Too many young people are neither in employment nor in education or training. The biggest risk for them is to drift away from society, into social exclusion and poverty. A lack of skills, and of the right skills, is still one of the most important factors in unemployment. A response is needed urgently.
This European Year has been a milestone in efforts to support the development of active ageing policy and initiatives. I am impressed by the commitment and innovative ideas of organisations, companies and individuals across Europe, who have increased older people's opportunities to keep working and participate in the economy and society.
I presented to the Council the 2013 Annual Growth Survey, the Joint Employment Report and the Alert Mechanism Report, all of which were adopted by the Commission on 28th November. I underlined that employment and social policies are key priorities of this year's AGS because of their crucial role in pursuing growth-friendly fiscal consolidation and in tackling the consequences of the crisis.
If the European Union is to come out of the crisis stronger, more cohesive and more competitive, we need to tackle the social situation and the long-term challenges too. And we need to do that by focusing on structural reform and social investment.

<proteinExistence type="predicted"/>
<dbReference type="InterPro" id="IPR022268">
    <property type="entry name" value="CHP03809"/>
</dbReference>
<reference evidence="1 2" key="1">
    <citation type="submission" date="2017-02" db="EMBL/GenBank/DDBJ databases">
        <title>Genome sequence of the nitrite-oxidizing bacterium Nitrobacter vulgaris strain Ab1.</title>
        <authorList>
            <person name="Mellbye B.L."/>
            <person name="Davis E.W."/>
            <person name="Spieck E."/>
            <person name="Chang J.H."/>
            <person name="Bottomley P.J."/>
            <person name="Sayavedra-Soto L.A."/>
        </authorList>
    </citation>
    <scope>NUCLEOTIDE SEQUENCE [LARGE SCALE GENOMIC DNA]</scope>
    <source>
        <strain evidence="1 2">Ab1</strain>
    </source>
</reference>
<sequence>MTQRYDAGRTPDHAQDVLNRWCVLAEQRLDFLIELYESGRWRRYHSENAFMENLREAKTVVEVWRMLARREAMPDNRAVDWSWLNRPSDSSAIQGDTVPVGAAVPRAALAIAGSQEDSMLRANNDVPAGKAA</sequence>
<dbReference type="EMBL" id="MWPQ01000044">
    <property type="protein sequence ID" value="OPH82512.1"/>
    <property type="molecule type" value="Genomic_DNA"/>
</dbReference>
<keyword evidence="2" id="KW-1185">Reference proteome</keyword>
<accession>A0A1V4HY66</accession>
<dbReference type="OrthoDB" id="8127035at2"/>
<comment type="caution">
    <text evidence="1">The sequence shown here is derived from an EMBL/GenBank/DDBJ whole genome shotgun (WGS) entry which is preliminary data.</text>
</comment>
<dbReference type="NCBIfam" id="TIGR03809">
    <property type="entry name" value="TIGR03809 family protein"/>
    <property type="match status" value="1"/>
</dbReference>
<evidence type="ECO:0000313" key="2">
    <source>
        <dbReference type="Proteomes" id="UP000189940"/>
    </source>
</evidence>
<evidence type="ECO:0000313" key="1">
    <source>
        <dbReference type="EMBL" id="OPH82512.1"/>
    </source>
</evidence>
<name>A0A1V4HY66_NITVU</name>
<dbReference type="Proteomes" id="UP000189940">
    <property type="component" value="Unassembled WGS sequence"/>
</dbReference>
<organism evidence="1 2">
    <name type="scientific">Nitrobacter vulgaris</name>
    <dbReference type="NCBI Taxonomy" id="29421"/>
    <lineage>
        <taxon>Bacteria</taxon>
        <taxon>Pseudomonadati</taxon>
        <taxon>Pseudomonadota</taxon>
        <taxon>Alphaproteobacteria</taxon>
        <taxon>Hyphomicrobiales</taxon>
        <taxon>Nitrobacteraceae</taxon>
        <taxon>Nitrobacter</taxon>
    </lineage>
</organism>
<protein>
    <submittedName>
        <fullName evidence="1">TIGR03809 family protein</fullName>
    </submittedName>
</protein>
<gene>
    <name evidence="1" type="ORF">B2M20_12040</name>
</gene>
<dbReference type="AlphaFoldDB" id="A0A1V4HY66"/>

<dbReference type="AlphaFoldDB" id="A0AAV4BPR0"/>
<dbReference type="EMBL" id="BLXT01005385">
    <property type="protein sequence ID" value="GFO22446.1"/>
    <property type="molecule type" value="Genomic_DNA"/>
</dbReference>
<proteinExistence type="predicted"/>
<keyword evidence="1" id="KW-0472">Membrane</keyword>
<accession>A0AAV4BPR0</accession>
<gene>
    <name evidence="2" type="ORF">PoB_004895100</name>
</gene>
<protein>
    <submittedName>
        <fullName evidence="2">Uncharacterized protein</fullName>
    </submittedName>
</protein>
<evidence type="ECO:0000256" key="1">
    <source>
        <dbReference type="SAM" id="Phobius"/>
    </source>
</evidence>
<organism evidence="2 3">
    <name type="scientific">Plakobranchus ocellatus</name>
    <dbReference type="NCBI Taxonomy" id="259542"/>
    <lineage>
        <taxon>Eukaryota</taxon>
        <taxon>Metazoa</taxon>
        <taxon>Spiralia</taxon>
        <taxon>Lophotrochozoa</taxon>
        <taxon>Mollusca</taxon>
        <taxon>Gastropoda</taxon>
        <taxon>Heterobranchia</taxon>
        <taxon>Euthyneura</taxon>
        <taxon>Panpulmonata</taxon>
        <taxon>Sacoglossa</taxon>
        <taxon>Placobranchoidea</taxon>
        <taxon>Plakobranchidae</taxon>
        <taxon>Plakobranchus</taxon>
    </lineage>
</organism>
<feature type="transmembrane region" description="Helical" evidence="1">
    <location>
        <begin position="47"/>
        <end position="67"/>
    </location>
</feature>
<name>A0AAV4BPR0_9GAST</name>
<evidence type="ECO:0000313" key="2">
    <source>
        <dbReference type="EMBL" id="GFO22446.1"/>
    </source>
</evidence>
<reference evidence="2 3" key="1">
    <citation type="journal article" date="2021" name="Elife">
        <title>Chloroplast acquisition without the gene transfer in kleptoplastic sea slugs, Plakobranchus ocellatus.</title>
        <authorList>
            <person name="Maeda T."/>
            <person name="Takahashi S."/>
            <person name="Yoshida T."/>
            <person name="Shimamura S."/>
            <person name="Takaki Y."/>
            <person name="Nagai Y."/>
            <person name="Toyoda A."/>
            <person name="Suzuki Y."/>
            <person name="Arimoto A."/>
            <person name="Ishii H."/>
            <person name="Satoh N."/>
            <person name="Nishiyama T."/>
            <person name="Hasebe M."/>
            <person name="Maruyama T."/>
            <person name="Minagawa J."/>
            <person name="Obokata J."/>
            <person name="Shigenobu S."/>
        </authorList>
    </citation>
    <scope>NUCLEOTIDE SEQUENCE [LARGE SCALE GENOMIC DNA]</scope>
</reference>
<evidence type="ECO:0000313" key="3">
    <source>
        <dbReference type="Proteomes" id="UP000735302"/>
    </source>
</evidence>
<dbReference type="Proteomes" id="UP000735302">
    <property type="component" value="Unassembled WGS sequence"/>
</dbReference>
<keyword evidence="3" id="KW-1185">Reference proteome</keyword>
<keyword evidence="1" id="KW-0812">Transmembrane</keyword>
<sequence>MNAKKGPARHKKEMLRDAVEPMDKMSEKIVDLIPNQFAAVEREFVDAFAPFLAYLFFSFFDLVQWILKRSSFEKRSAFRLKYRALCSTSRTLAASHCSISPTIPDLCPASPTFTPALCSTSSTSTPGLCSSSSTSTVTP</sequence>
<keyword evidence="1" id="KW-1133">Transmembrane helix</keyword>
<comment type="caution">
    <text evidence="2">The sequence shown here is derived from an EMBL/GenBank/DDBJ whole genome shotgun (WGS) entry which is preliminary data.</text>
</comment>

7.5 million young Europeans between 15 and 24 are not employed, not in education and not in training. More than one in five young Europeans on the labour market cannot find a job; in Greece and Spain it is one in two. And in the last four years, the overall employment rates for young people fell three times as much as for adults.
The Year has given us a fresh perspective on the ageing of the population. Once we saw the growing numbers of older people as a problem. Today we have started to recognise them as part of the solution — if they can achieve their potential and we can take advantage of it.